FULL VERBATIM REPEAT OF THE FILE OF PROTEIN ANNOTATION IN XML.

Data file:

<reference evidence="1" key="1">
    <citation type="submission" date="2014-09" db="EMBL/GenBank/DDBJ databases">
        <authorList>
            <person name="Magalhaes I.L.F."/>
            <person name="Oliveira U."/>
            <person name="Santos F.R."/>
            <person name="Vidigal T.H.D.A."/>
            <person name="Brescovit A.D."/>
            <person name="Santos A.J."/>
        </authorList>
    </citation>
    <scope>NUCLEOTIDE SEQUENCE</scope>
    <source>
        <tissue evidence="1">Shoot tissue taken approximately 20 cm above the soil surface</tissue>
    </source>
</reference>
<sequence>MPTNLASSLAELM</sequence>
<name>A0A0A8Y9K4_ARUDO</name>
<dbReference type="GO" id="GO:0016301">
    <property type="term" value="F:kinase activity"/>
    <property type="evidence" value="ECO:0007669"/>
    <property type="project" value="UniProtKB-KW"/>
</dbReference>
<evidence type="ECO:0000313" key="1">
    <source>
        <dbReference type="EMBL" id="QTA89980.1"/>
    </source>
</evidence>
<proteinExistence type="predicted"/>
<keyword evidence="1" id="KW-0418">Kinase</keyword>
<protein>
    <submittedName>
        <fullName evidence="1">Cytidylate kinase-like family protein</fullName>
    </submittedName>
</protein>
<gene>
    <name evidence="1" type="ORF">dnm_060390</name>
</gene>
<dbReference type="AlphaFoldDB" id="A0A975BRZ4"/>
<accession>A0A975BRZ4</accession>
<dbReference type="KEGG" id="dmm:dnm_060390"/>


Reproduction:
<reference evidence="1" key="1">
    <citation type="submission" date="2014-09" db="EMBL/GenBank/DDBJ databases">
        <authorList>
            <person name="Magalhaes I.L.F."/>
            <person name="Oliveira U."/>
            <person name="Santos F.R."/>
            <person name="Vidigal T.H.D.A."/>
            <person name="Brescovit A.D."/>
            <person name="Santos A.J."/>
        </authorList>
    </citation>
    <scope>NUCLEOTIDE SEQUENCE</scope>
    <source>
        <tissue evidence="1">Shoot tissue taken approximately 20 cm above the soil surface</tissue>
    </source>
</reference>
<sequence>MPTNLASSLAELM</sequence>
<name>A0A0A8Y9K4_ARUDO</name>
<dbReference type="GO" id="GO:0016301">
    <property type="term" value="F:kinase activity"/>
    <property type="evidence" value="ECO:0007669"/>
    <property type="project" value="UniProtKB-KW"/>
</dbReference>
<evidence type="ECO:0000313" key="1">
    <source>
        <dbReference type="EMBL" id="QTA89980.1"/>
    </source>
</evidence>
<proteinExistence type="predicted"/>
<keyword evidence="1" id="KW-0418">Kinase</keyword>
<protein>
    <submittedName>
        <fullName evidence="1">Cytidylate kinase-like family protein</fullName>
    </submittedName>
</protein>
<gene>
    <name evidence="1" type="ORF">dnm_060390</name>
</gene>
<dbReference type="AlphaFoldDB" id="A0A975BRZ4"/>
<accession>A0A975BRZ4</accession>
<dbReference type="KEGG" id="dmm:dnm_060390"/>